Figure out your tarpon’s weight without ever having to remove it from the water. Above, the specific fork length and dorsal girth measurements used to determine a tarpon’s weight.

Oh come on! No one believes your tarpon tango fish story when you tell of a 200-pounder caught off Key West, Boca Grande or Homosassa. But that’s all there is when it comes to tarpon fishing, right? Best guesses and estimates? The burden of proof is no longer backed by a scale, as the FWC has outlawed the possession of a tarpon without a $50 tarpon tag affixed to the fish.

Most all recreational anglers have no intention of killing a tarpon, but love to catch them. Fish on lip gaffs, fish pulled into the boat, and fish held vertically for weight measurement are no longer options. So what’s left are fish tales, and your buddy’s record-breaking catch that only took a half-hour to land.

Good news. Tarpon researchers have created a handy chart that accurately tells you your tarpon weight based off two key measurements. Jerald S. Ault, a Professor of Marine Biology and Fisheries at the University of Miami, has been at the forefront of tarpon research for some time now. His studies helped develop a chart that allows anglers to predict the weight of their tarpon based on two measurements: fork length and dorsal girth length. See the chart below:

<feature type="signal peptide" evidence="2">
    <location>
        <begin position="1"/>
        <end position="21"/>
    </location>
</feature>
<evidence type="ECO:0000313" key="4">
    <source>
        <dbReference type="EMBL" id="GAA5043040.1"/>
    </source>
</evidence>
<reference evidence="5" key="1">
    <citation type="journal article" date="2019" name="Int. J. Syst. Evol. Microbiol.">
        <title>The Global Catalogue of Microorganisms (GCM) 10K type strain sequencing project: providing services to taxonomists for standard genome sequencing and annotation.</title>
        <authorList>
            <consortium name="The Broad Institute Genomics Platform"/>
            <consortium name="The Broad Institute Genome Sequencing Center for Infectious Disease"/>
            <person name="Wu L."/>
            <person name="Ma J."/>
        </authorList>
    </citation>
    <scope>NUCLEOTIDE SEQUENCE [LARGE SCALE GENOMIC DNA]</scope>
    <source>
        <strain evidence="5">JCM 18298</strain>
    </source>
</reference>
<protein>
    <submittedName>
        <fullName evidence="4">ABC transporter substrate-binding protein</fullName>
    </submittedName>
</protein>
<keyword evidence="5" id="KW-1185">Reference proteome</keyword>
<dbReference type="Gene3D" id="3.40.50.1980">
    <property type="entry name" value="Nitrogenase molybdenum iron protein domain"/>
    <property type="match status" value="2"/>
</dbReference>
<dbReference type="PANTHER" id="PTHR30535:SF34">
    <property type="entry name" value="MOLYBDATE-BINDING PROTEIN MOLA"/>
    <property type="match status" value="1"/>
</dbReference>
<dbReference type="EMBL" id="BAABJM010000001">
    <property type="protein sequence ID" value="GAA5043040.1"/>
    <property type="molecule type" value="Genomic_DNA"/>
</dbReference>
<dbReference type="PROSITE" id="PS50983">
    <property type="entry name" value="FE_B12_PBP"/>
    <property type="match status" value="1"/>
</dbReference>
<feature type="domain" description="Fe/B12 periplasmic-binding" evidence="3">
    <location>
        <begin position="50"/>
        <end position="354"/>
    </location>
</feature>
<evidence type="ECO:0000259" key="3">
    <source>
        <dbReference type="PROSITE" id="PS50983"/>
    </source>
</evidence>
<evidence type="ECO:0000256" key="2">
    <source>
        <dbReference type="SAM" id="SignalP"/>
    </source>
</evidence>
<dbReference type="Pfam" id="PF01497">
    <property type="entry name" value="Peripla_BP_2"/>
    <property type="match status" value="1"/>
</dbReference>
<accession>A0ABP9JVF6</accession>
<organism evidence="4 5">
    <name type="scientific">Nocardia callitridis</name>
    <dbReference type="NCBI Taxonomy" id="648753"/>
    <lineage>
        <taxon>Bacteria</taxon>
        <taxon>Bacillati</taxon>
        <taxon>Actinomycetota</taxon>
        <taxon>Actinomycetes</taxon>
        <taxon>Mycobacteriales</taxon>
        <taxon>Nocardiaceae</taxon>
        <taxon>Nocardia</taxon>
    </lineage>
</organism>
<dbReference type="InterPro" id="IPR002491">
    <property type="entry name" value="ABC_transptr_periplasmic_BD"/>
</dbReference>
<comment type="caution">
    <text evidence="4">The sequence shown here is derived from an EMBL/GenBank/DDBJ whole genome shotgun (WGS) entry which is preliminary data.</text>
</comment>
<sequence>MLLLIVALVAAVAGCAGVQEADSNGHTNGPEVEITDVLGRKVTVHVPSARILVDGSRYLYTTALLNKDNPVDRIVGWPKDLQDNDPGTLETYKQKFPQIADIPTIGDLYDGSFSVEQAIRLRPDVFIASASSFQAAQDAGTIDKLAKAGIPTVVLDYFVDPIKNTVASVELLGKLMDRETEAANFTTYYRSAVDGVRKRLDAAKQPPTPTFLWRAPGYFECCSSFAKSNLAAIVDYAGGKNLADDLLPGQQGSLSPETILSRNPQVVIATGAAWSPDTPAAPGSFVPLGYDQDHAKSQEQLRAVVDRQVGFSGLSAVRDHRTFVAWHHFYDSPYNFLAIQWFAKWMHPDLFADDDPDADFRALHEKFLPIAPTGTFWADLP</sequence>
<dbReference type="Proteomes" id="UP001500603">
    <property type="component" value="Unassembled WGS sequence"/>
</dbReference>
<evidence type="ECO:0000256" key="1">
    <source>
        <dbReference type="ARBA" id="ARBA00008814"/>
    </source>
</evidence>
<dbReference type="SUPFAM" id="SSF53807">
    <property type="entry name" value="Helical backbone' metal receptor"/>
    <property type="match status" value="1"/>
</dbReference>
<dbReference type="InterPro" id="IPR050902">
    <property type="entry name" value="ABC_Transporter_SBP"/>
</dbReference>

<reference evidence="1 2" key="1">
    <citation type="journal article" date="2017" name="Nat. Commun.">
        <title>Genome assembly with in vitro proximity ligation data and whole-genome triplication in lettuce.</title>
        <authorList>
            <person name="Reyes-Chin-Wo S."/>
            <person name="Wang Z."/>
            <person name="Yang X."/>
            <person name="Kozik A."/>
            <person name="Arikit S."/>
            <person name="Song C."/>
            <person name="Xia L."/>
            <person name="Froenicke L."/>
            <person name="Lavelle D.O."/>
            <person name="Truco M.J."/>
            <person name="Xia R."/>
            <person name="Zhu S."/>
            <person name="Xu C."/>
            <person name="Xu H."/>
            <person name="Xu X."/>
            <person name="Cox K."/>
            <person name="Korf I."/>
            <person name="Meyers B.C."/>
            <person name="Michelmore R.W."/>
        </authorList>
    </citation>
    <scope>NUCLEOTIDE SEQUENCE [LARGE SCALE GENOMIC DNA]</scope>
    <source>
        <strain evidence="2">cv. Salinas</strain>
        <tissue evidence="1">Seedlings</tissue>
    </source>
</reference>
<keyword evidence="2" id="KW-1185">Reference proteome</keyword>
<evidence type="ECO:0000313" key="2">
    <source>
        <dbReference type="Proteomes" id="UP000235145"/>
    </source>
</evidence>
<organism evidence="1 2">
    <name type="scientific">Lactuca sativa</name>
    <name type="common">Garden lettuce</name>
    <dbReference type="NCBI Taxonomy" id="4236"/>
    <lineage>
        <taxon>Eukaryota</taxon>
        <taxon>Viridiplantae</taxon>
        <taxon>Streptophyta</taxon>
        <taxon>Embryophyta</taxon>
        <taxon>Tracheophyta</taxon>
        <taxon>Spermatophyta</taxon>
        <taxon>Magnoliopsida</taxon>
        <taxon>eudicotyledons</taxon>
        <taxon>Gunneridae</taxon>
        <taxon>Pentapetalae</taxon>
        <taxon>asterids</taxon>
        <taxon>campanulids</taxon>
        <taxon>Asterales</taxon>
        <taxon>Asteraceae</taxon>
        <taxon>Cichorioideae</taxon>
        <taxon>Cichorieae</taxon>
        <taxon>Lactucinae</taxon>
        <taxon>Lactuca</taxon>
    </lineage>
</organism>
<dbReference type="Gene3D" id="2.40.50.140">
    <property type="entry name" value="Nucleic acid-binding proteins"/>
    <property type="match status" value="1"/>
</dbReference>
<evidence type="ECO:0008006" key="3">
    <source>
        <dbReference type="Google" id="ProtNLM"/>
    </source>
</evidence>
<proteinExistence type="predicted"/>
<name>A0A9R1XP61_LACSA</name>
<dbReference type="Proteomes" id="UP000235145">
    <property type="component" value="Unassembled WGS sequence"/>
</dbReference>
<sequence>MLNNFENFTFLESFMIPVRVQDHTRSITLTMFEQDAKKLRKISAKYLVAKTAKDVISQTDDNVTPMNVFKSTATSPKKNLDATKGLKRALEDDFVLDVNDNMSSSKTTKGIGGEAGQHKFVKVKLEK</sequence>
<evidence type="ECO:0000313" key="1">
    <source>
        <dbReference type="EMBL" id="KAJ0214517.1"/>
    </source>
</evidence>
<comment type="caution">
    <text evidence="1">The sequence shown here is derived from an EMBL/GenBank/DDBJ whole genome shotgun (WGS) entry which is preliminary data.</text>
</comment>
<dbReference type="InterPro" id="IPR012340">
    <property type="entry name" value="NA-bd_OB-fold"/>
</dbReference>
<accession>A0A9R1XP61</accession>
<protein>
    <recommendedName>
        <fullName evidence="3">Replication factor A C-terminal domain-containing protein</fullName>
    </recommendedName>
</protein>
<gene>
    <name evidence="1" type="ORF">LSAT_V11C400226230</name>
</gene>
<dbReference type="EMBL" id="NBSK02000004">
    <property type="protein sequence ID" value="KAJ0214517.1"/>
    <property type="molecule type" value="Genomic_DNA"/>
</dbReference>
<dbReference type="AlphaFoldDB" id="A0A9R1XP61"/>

Using input data from Florida and Mexico catches, along with IGFA records, Ault formulated the tarpon weight chart with help from an impressive algorithm. The key component is that anglers must accurately measure the fish’s dorsal girth and fork length in inches. The dorsal girth is the circumference around the fish, just in front of the dorsal fin. The fork length is from the tip of the snout to the fork in the tail.

With those two numbers remembered or recorded, locate them on the chart and find out where they intersect. A tarpon with a dorsal girth of 42 inches and fork length of 83 inches would weigh 210 pounds. The chart can be off, plus or minus three percent, but that’s a couple pounds at most.

My guess is that plenty of 120-pound tarpon suddenly turn into 60- or 80-pounders … still a good catch any day of the year!

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